1. Attribution of ideas. One purpose of referencing is to mark the origin of certain observations, ideas, theories, or data. Clearly, then, a rigorous approach to referencing should be seen as a strict necessity when discussing the emergence and development of ideas at any given time.
2. Aid further research. Another key purpose for referencing is to aid the reader to further investigate research issues that have emerged in your dissertation. Any properly referenced piece of work has the potential to become a step on another’s research trail, and should, therefore, follow strict conventions.
3. Avoid plagiarism. Perhaps the most salient use of referencing for your present concern is in absolving you of any charges of plagiarism. By taking the proper approach to referencing you provide a running commentary on the provenance of all material in your dissertation, demonstrating your concern with fair attribution of ideas.
4. Be systematic. Take a systematic approach by adopting one referencing system and being consistent with it. The proper choice of system will depend on the nature of your work, so it is best to consult the literature in your subject area and find a model to adopt.
5. Bibliography. This is the counterpart to your referencing system, providing an alphabetical list of all materials cited in the text or essential for the formulation of your ideas. Often this is distinct form the List of References which includes only those works directly cited in the dissertation. Understand conventional usage and stick to it.
6. Evidence of wide reading. The work that you decide to reference will indicate the scope, direction, depth and engagement of your wider reading. Bear this in mind when deciding which works to bring into sharper focus.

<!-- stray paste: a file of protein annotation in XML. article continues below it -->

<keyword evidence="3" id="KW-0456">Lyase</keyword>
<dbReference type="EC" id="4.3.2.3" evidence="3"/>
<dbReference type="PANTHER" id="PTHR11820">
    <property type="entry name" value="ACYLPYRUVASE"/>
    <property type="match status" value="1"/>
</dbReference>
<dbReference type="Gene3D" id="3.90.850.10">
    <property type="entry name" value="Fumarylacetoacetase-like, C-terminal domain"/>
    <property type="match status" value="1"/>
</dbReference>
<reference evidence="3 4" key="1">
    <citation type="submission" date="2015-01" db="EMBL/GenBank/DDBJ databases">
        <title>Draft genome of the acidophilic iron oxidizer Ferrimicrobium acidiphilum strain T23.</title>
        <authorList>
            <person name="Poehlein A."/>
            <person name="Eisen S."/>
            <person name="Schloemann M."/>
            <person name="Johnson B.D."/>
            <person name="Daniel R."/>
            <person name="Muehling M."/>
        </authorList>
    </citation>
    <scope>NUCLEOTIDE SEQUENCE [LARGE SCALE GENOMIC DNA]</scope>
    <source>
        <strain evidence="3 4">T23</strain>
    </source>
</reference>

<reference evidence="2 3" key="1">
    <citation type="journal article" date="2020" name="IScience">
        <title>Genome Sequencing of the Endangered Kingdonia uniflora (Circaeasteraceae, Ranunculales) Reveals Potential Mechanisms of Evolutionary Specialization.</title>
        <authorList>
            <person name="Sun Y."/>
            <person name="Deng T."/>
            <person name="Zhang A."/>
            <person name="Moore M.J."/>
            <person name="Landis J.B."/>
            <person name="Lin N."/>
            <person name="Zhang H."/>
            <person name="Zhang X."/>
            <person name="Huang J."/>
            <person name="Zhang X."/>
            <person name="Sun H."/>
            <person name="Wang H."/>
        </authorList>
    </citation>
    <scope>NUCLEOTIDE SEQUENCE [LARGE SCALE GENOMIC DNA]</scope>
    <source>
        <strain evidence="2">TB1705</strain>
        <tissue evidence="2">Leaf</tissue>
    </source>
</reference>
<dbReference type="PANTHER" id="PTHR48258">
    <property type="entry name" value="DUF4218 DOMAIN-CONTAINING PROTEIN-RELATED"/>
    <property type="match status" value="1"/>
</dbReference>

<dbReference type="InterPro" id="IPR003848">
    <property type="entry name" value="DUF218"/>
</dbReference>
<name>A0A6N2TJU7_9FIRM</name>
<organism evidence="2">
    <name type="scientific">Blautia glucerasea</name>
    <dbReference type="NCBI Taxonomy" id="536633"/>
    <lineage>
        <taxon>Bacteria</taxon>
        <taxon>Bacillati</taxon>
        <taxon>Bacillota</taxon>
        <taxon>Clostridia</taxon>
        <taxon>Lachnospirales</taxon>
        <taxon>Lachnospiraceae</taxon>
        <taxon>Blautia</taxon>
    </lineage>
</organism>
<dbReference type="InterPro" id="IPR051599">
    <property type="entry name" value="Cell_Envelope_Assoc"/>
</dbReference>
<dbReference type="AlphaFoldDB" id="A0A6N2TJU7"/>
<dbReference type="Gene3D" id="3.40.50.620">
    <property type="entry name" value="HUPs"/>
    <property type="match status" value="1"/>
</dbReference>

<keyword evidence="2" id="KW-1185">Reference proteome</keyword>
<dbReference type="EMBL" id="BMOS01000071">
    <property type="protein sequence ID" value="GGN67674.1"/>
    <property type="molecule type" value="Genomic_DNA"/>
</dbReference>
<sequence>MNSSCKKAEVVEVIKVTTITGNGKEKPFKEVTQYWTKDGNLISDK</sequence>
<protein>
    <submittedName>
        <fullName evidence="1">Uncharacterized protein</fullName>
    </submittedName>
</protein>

7. Evidence of accomplished research. As with the previous tip, those reading your dissertation will draw certain conclusions about the strength of your work from the choice of material to which you have referred. A few obscure, unusual or rare texts might indicate an impressive thoroughness of research.
8. Specifications. How far does your approach to referencing fit with departmental specifications concerning your dissertation? If guidelines are vague, contact teaching staff and find out what your best options are.
9. Beware complications. In the rush to deal with the conceptual or technical content of the literature you are consulting, one can ignore subtle details of a more prosaic nature. Don’t be tripped up by ambiguities concerning multiple publication dates, translated editions, edited volumes and collaborations.
10. Look at how others do it. The very best way to be confident in your use of referencing is to consult published material and pick up the proper approach to notation, in-text referencing and footnotes.